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National Latin American Media Coalition Launches Entertainment Push




National Latin American Media Coalition Launches Entertainment Push

The National Hispanic Media Coalition is launching a campaign to educate Hollywood leaders about the economic value of Latino audiences and the need to get more Latinos into senior positions at all levels of entertainment.

The NHMC, the almost 40-year-old interest group from Washington DC led by Brenda Victoria Castillo, has published a 32-page guide designed as a roadmap for the entertainment industry. Actor Gabriel Luna is among the prominent Latino talents supporting NHMC’s initiative. Castillo is about to make the rounds to senior executives in media and entertainment to press them about the lack of progress for Latinos, especially in the executive suites.

After spending many years in the trenches as a lawyer, Castillo believes there are many misunderstandings about the Latino community.

“I will personally facilitate private, tailor-made sessions tailored to top executives,” says Castillo Variety. “In other words, creating a safe space so that they can ask the questions that they are somewhat afraid of. I want to have authentic conversations with higher-ups. Actually, NHMC is here to connect and collaborate. We are here to ask the industry to join us and create positive change.”

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The NHMC guide explains issues that have been so persistent in front of the camera for Latino actors and behind the camera for other creatives. It also addresses the woeful lack of Latino representation in decision-making roles at major networks and studios. Luna, known for the “Ghost Rider” film series and for his latest role in HBO’s “The Last of Us,” draws on his own experience to argue that Latinos have been unfairly excluded from opportunities, even with the massive increase in TV series and film production around the world in recent years.

Luna hopes that the guide will help those in power recognize this gap. The guide even includes a section addressing the confusion surrounding the term “Latinx” versus “Latino” or “Latine.”

“The idea is to inform the managers and people who will process this information about how to approach the many different identities within our community,” says Luna. Variety. “It’s not all doom and gloom. It shows where we have had our successes and shows where we have had our triumphs and what has been successful.”

Luna notes that he has been fortunate to have an array of creative opportunities that have only expanded as his career has progressed. He is currently a co-star of HBO’s Emmy-nominated drama series ‘The Last of Us’ alongside Pedro Pascal. The NHMC guide cites statistics from the UCLA Hollywood Diversity Report showing that less than 5% of TV series in the 2021-2022 season had Latino lead actors.

“In this new season, I sat with a young actress, Isabela Merced, who was just floored by the fact that she was recently in a room with four Latino actors,” Luna said. “And no one played the bad guy. Everyone played a very complex character with real depth.”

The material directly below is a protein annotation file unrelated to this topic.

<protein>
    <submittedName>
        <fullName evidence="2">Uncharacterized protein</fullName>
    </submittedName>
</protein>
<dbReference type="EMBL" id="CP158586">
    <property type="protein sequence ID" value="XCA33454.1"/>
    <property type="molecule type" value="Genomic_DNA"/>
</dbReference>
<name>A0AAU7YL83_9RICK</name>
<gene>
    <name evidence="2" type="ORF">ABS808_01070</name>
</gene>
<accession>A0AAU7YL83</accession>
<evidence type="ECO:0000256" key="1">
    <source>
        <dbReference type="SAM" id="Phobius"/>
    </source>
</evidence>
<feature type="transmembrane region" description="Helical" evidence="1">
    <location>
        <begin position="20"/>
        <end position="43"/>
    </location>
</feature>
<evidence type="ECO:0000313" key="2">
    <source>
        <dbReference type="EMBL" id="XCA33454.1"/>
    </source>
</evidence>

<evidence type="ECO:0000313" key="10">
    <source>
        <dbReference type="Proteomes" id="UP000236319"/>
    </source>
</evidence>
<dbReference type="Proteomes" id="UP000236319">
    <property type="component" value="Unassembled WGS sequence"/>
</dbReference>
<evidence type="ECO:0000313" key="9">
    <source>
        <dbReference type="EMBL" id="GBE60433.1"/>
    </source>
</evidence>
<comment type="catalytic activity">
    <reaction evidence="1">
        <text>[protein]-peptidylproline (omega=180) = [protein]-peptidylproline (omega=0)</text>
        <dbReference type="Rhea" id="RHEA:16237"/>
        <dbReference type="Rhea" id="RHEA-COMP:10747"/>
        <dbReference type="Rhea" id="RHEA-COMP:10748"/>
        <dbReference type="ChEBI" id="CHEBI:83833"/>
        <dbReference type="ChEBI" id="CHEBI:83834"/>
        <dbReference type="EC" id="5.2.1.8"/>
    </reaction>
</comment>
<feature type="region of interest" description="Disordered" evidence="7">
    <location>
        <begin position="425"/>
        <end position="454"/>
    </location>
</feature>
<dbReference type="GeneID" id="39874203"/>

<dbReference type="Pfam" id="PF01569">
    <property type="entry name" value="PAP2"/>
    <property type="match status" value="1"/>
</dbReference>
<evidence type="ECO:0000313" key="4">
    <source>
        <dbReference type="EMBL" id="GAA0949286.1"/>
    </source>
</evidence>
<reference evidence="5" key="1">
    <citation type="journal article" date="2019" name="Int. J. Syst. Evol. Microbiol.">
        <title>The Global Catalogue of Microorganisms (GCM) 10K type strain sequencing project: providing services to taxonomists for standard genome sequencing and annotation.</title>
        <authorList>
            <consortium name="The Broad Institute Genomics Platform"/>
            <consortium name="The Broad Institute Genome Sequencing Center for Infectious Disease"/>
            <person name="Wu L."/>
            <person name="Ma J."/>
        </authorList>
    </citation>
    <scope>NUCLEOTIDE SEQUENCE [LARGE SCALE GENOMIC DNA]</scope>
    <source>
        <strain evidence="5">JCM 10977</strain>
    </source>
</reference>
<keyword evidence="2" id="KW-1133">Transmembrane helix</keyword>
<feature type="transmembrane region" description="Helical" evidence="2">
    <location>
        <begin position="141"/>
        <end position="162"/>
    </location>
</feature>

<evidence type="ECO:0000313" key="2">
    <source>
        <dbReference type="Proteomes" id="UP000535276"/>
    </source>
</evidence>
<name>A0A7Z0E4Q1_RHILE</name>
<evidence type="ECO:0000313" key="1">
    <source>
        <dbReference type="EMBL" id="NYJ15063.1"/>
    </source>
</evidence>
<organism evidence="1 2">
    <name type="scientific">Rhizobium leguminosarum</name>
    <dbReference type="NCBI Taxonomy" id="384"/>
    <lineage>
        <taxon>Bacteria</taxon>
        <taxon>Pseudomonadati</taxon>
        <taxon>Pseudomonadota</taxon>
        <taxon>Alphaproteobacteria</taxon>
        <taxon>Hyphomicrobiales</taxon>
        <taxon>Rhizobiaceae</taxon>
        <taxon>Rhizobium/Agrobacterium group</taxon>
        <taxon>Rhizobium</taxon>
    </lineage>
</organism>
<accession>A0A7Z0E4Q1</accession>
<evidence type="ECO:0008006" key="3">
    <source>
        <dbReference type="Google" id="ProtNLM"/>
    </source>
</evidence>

The guide provides examples of racist tropes and stereotypes that are persistent for Latino characters in mainstream films and TV. Top of the list: Portraying Latino characters as gang members, drug cartel leaders, and criminals. No. 2 features Latinos in “roles with limited or no dialogue.” No. 3 is “characters in service or submissive or subservient roles.”

The guide also uses industry ratings and box office data to highlight the importance of the Latino audience.

“Latinos are avid media consumers, buying more movie tickets and subscribing to more online streaming services and video-on-demand than any other group. The audience is there and it is time for the industry to catch up,” the guide said. “We need more authenticity in storytelling, more representation from the screen to the writers’ room, and a commitment from the industry to learn and do better. Through original storytelling, the opportunities to reach a larger audience and positively impact the lives of our community are endless.”

Castillo is well aware that the NHMC is not the first advocacy group to issue a report to entertainment leaders in their quest for progress. But the urgency is great because of the political and cultural turmoil the US faces around diversity and inclusion issues, immigration policies and the shocking level of racially motivated crime.

“The decisions made in Washington DC impact entertainment in Hollywood, and the way Hollywood decides to portray my community is the way we are perceived by the public. And it’s this vicious circle. One of the reasons we’re putting it out now is because this is an election year. And they have dehumanized my community. They have dehumanized not only my community, but all immigrants.”

Castillo, Luna and others believe now is the time to make an educational push, as the entertainment industry itself is in the midst of a dramatic transformation.

“I just want to get in the room with the top people making decisions,” Castillo said. “I am very enthusiastic about this media guide. I think we can break through.”